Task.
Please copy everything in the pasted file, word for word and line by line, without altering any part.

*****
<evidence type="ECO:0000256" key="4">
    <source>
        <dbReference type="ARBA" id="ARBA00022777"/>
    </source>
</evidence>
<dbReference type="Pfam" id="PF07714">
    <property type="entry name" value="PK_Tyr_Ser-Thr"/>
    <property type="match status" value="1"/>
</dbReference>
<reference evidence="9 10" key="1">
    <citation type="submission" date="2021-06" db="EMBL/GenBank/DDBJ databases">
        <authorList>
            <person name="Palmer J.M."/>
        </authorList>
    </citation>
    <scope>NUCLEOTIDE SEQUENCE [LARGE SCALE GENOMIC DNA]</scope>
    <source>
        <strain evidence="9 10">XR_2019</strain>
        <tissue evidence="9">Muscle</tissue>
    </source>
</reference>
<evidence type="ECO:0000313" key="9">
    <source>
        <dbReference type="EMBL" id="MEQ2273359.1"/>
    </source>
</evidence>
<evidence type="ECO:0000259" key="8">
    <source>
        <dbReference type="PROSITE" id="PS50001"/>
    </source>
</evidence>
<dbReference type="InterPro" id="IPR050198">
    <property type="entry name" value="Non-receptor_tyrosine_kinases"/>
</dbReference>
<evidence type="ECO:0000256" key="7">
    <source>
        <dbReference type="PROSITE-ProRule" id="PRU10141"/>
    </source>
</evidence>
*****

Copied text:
<evidence type="ECO:0000256" key="4">
    <source>
        <dbReference type="ARBA" id="ARBA00022777"/>
    </source>
</evidence>
<dbReference type="Pfam" id="PF07714">
    <property type="entry name" value="PK_Tyr_Ser-Thr"/>
    <property type="match status" value="1"/>
</dbReference>
<reference evidence="9 10" key="1">
    <citation type="submission" date="2021-06" db="EMBL/GenBank/DDBJ databases">
        <authorList>
            <person name="Palmer J.M."/>
        </authorList>
    </citation>
    <scope>NUCLEOTIDE SEQUENCE [LARGE SCALE GENOMIC DNA]</scope>
    <source>
        <strain evidence="9 10">XR_2019</strain>
        <tissue evidence="9">Muscle</tissue>
    </source>
</reference>
<evidence type="ECO:0000313" key="9">
    <source>
        <dbReference type="EMBL" id="MEQ2273359.1"/>
    </source>
</evidence>
<evidence type="ECO:0000259" key="8">
    <source>
        <dbReference type="PROSITE" id="PS50001"/>
    </source>
</evidence>
<dbReference type="InterPro" id="IPR050198">
    <property type="entry name" value="Non-receptor_tyrosine_kinases"/>
</dbReference>
<evidence type="ECO:0000256" key="7">
    <source>
        <dbReference type="PROSITE-ProRule" id="PRU10141"/>
    </source>
</evidence>